Almost 1 million kids below the age of 15 are taken to accident and emergency (A&E) units after injuries occur in the home every year.
In the UK, injuries that occur in and around the home are the most common cause of death in children over the age of one. Children under five are most at risk from an injury in the home, and boys are more likely to be injured than girls.
The most severe injuries children are likely to experience are falls from height, or burns and scalds involving fire or hot water. Older children more often experience fractures such as a broken arm or wrist, while it is more common for younger children to go to hospital for suspected poisoning.
However, many of the injuries that occur in and around the home can be avoided. By identifying and understanding potential risks in the home, you can take some basic safety steps that will keep your children safe and give you peace of mind.
Read more information on preventing injuries in the home.
When should my child go to hospital?
Call an ambulance if your child:
- stops breathing
- is struggling for breath (for example, you may notice sucking in under the ribcage)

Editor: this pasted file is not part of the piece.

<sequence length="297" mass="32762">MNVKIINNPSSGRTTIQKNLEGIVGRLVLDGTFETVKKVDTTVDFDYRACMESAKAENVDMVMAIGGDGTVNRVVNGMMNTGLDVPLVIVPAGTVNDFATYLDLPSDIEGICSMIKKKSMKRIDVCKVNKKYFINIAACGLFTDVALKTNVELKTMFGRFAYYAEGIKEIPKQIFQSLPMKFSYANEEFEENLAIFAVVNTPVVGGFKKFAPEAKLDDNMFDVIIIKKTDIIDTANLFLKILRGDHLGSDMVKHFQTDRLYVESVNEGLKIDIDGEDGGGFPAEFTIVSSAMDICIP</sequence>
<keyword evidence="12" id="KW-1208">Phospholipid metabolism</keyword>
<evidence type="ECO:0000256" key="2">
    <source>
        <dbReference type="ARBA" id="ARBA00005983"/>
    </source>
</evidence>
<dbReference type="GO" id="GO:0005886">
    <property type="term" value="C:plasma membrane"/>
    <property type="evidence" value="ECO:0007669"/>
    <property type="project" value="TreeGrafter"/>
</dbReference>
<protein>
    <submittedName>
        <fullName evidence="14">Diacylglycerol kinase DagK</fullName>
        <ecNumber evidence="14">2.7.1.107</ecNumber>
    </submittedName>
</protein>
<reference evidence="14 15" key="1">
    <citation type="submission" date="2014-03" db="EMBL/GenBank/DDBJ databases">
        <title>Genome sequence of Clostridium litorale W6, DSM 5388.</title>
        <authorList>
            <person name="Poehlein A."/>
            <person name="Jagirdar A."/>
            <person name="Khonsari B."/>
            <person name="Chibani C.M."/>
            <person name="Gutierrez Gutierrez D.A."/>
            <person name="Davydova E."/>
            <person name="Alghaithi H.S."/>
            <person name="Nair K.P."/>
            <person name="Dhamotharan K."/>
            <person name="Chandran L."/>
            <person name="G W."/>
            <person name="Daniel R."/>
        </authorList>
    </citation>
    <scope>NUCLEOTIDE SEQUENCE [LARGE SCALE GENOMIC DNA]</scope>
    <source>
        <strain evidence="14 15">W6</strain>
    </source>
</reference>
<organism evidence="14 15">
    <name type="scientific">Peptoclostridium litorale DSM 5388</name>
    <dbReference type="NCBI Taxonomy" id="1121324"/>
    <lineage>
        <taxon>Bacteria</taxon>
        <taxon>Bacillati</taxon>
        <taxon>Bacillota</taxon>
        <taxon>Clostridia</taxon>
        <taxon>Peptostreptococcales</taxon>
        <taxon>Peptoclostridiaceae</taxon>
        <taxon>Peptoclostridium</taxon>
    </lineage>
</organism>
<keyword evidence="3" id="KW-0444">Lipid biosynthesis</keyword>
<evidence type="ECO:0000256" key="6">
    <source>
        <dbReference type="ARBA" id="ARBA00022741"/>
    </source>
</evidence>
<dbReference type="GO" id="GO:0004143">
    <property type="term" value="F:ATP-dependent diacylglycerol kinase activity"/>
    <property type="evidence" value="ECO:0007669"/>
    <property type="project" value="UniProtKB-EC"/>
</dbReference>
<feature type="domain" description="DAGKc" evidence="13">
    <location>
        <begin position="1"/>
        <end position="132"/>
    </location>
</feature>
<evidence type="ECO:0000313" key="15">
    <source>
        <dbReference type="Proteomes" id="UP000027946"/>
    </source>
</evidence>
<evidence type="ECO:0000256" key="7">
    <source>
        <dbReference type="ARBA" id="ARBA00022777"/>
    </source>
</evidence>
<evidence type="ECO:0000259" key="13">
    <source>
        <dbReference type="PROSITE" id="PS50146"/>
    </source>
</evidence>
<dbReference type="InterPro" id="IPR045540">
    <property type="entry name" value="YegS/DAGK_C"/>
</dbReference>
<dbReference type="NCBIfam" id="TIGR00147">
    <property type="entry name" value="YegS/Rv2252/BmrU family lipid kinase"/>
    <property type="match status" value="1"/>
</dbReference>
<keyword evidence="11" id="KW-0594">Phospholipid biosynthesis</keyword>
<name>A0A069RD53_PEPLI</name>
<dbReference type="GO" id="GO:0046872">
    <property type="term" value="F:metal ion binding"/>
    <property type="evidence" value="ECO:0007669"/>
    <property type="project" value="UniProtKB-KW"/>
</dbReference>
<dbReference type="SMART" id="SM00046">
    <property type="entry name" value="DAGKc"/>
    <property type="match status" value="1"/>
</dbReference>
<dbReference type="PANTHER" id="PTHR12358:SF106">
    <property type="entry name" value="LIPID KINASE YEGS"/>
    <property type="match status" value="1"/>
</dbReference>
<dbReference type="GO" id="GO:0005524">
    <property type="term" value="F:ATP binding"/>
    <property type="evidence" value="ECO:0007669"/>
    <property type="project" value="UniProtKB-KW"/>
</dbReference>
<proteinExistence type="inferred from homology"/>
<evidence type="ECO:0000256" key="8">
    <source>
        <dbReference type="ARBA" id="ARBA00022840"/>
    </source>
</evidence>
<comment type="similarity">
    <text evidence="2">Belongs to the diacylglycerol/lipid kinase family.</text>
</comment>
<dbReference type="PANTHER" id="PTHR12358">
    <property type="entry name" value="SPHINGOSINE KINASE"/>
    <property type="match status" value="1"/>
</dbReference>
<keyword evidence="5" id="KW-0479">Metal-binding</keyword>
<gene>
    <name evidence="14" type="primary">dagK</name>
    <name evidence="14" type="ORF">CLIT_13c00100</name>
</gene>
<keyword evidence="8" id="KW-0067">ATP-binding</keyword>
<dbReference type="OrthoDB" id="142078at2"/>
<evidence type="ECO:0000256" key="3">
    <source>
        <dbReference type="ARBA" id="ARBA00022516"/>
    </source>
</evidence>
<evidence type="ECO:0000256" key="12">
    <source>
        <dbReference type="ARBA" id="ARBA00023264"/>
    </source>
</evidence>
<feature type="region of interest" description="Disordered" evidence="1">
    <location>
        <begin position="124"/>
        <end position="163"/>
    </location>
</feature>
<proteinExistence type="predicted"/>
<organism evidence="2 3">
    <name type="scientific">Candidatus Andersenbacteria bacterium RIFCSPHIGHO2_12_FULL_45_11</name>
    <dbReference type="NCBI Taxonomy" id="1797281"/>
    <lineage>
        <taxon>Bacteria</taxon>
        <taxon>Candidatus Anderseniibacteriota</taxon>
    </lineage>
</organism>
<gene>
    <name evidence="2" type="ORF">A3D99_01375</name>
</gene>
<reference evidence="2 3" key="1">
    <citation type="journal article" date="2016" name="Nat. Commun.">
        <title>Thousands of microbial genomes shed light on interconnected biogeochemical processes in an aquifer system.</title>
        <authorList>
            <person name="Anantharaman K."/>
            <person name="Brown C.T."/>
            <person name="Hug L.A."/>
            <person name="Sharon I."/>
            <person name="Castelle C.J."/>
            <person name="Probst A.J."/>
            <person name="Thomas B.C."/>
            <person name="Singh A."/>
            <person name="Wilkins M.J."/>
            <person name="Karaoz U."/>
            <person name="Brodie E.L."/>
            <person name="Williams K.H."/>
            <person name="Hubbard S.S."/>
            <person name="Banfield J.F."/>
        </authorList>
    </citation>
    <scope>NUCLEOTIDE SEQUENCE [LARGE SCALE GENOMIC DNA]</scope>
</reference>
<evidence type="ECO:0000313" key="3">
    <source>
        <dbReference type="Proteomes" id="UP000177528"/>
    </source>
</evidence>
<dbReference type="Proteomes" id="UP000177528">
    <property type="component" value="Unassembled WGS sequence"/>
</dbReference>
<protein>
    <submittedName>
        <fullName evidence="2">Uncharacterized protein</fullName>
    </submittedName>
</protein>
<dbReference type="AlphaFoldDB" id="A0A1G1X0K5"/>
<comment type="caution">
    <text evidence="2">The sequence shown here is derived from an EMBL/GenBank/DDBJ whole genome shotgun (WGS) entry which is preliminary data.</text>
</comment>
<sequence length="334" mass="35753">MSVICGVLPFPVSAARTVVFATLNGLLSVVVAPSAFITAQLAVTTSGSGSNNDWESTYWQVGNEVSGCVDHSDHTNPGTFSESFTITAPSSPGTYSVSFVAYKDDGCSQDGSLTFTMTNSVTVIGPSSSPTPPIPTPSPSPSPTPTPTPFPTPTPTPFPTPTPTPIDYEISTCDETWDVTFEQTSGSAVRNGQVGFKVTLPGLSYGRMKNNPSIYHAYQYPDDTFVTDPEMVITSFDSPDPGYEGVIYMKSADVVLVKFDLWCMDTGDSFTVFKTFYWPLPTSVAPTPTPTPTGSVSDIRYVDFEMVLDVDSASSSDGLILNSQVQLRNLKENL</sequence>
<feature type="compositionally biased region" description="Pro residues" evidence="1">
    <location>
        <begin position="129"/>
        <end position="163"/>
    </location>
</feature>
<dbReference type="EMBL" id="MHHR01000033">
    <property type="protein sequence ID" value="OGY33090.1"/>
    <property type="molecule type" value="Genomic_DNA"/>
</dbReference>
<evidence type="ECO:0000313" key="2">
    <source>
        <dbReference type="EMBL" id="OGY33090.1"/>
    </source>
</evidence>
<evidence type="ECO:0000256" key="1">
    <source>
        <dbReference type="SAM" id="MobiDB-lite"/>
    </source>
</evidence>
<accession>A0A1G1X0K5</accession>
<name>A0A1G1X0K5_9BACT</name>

- is unconscious or seems unaware of what’s going on
- won’t wake up
- has a fit for the first time, even if they seem to recover
Take your child to A&E if they:
- have a fever and are persistently lethargic despite having paracetamol or ibuprofen
- are having difficulty breathing (breathing fast, panting or are very wheezy)
- have severe abdominal pain
- have a cut that won’t stop bleeding or is gaping open
- have a leg or arm injury and can’t use the limb
- have swallowed a poison or tablets
If you’re worried about your child’s injuries and not sure if they need medical help, call NHS Direct on 0845 4647. If you’re unsure whether you should move your child, make sure they’re warm and then call an ambulance.
What causes injuries in the home?
Injuries can occur anywhere in and around the home, but common places include the dining room, kitchen, bathroom and the stairs. Injuries that occur in the kitchen and on the stairs are often the most serious.
There are potential hazards in every home, such as hot water, household chemicals, fireplaces and sharp objects. The design of some homes, such as those with balconies and open staircases, can also contribute to accidents.
Young children are not able to assess the risks all these things pose. Their perception of the environment around them is often limited and their lack of experience and development, such as their poor co-ordination and balance, can lead them to being injured.
Although childhood injuries can happen at any time, there are several factors that can contribute to an injury in the home, such as:
- distraction and poor supervision
- factors such as stress, a death in the family, chronic illness, homelessness and moving home
- changes to the child’s usual routine or being in a hurry
- poor housing and overcrowded conditions
- a lack of familiarity with surroundings, such as when on holiday or visiting friends or relatives
Information taken from http://www.nhs.uk.